On August 15, U.S. District Judge Jeffrey White ordered Fainaru-Wada and Williams to comply with their subpoenas and testify; if they do not, they will be held in contempt and incarcerated until such time as they decide to talk or if the grand jury expires and has to be thrown out. They may also be freed from this obligation if a higher court reverses the ruling. The reporters have previously stated that they would rather go to jail than testify.
Following Judge White's decision to uphold the subpoena, public controversy stirred concerning whether or not the two reporters should be forced to reveal their sources. While many contend that confidential sources have been utilized by the press since the beginning of its existence, others believe that by not revealing their confidential sources, Fainaru-Wada and Williams are, in effect, obstructing justice and should be punished accordingly.
Those who believe that confidential sources are necessary in reporting often point to the work of Bob Woodward and Carl Bernstein of The Washington Post and their mysterious source, "Deep Throat," to whom they refer several times in their articles detailing the Watergate scandal.
In an affidavit, California Attorney General Bill Lockyer stated that, "To jail a journalist because he protected his source is an assault not only on the press, but on Californians as well.
Eve Burton, who is the attorney for the two reporters, said, "I think that they [Fainaru-Wada and Williams] have the constitutional right to protect their sources. I think law-enforcement's interest in determining who leaked the information to the press has to be balanced against the significant public-reporting that these guys did. Without the laws that have protected journalist for the past thirty years," she contended, "We wouldn't have had Watergate, we wouldn't have had BALCO, and we won't have the next government corruption case that comes along. That's the importance to the public in this. The reporters [must] be able to provide public information, and without the use of confidential sources -- carefully conceived, properly used -- we will not learn about important matters that involve our government."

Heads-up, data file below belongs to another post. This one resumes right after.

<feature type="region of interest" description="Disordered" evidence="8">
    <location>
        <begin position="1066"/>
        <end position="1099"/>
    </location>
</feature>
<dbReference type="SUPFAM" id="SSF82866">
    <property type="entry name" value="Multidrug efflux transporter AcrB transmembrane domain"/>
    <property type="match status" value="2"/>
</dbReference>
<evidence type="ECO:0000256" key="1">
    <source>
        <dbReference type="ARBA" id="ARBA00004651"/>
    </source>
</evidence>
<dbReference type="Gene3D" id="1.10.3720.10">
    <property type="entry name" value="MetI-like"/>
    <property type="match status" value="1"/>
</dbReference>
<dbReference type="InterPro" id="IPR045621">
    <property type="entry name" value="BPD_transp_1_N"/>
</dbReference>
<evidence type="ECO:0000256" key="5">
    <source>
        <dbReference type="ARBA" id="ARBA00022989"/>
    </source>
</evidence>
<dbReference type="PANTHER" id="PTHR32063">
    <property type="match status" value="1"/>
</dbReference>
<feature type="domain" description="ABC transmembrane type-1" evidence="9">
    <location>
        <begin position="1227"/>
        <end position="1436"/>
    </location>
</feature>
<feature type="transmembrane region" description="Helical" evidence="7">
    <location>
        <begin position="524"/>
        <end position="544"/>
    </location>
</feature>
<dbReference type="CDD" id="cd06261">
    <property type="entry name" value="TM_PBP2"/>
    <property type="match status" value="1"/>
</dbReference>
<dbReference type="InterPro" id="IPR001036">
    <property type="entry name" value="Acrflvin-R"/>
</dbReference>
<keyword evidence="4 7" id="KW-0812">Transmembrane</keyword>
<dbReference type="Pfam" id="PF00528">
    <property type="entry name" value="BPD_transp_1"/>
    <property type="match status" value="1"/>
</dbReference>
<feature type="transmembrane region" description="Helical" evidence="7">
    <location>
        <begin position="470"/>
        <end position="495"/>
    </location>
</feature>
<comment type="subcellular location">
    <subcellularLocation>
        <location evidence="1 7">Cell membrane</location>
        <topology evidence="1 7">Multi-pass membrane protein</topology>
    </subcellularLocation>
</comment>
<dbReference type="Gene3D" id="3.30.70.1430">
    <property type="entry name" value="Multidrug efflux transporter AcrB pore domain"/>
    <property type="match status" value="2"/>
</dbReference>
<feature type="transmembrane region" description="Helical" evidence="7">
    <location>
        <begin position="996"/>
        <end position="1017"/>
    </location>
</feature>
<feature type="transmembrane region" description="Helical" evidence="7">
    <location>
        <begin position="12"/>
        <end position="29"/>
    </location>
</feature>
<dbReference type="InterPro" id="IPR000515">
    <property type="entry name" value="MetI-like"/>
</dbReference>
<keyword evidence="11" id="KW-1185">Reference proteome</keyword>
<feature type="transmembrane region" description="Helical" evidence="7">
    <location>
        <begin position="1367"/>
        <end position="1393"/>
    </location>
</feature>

Lance Williams also expressed a similar concern, saying, "As far as the government coming after us, the world has changed since this story was published. In [the days of Woodward and Bernstein], the government was not going around the country subpoenaing reporters. This is a very new development. It's really an innovation of the current Attorney General, as far as I can tell. But the number of reporters subpoenaed in the past decade is not very great. And the number subpoenaed recently is a large proportion of the number subpoenaed in the past 20 to 25 years. We didn't know we were risking jail, we thought [the government] would try to find out the sources, but we really did not anticipate that it would get to this point. Because as a matter of practice, that wasn't what they were doing in those days."